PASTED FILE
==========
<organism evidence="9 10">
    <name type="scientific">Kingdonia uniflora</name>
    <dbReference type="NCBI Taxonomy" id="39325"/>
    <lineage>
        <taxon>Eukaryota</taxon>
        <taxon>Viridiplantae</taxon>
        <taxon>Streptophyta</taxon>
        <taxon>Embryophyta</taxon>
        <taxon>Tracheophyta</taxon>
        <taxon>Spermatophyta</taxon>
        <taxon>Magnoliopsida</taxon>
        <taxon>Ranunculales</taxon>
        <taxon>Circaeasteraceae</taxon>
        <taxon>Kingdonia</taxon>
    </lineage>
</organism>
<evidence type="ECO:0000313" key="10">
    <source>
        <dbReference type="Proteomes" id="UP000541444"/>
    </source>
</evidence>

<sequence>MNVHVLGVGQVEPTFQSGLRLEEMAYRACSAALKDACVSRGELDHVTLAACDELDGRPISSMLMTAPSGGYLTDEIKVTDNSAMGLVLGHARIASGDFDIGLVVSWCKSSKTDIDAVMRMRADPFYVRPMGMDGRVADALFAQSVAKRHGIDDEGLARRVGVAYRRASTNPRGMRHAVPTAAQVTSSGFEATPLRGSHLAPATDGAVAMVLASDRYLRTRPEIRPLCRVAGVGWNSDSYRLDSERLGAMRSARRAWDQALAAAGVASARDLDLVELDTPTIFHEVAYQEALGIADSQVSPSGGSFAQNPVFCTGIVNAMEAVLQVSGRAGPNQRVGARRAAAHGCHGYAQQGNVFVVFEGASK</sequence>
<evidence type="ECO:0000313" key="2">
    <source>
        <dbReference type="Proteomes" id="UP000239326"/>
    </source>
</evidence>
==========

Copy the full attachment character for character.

<organism evidence="9 10">
    <name type="scientific">Kingdonia uniflora</name>
    <dbReference type="NCBI Taxonomy" id="39325"/>
    <lineage>
        <taxon>Eukaryota</taxon>
        <taxon>Viridiplantae</taxon>
        <taxon>Streptophyta</taxon>
        <taxon>Embryophyta</taxon>
        <taxon>Tracheophyta</taxon>
        <taxon>Spermatophyta</taxon>
        <taxon>Magnoliopsida</taxon>
        <taxon>Ranunculales</taxon>
        <taxon>Circaeasteraceae</taxon>
        <taxon>Kingdonia</taxon>
    </lineage>
</organism>
<evidence type="ECO:0000313" key="10">
    <source>
        <dbReference type="Proteomes" id="UP000541444"/>
    </source>
</evidence>

<sequence>MNVHVLGVGQVEPTFQSGLRLEEMAYRACSAALKDACVSRGELDHVTLAACDELDGRPISSMLMTAPSGGYLTDEIKVTDNSAMGLVLGHARIASGDFDIGLVVSWCKSSKTDIDAVMRMRADPFYVRPMGMDGRVADALFAQSVAKRHGIDDEGLARRVGVAYRRASTNPRGMRHAVPTAAQVTSSGFEATPLRGSHLAPATDGAVAMVLASDRYLRTRPEIRPLCRVAGVGWNSDSYRLDSERLGAMRSARRAWDQALAAAGVASARDLDLVELDTPTIFHEVAYQEALGIADSQVSPSGGSFAQNPVFCTGIVNAMEAVLQVSGRAGPNQRVGARRAAAHGCHGYAQQGNVFVVFEGASK</sequence>
<evidence type="ECO:0000313" key="2">
    <source>
        <dbReference type="Proteomes" id="UP000239326"/>
    </source>
</evidence>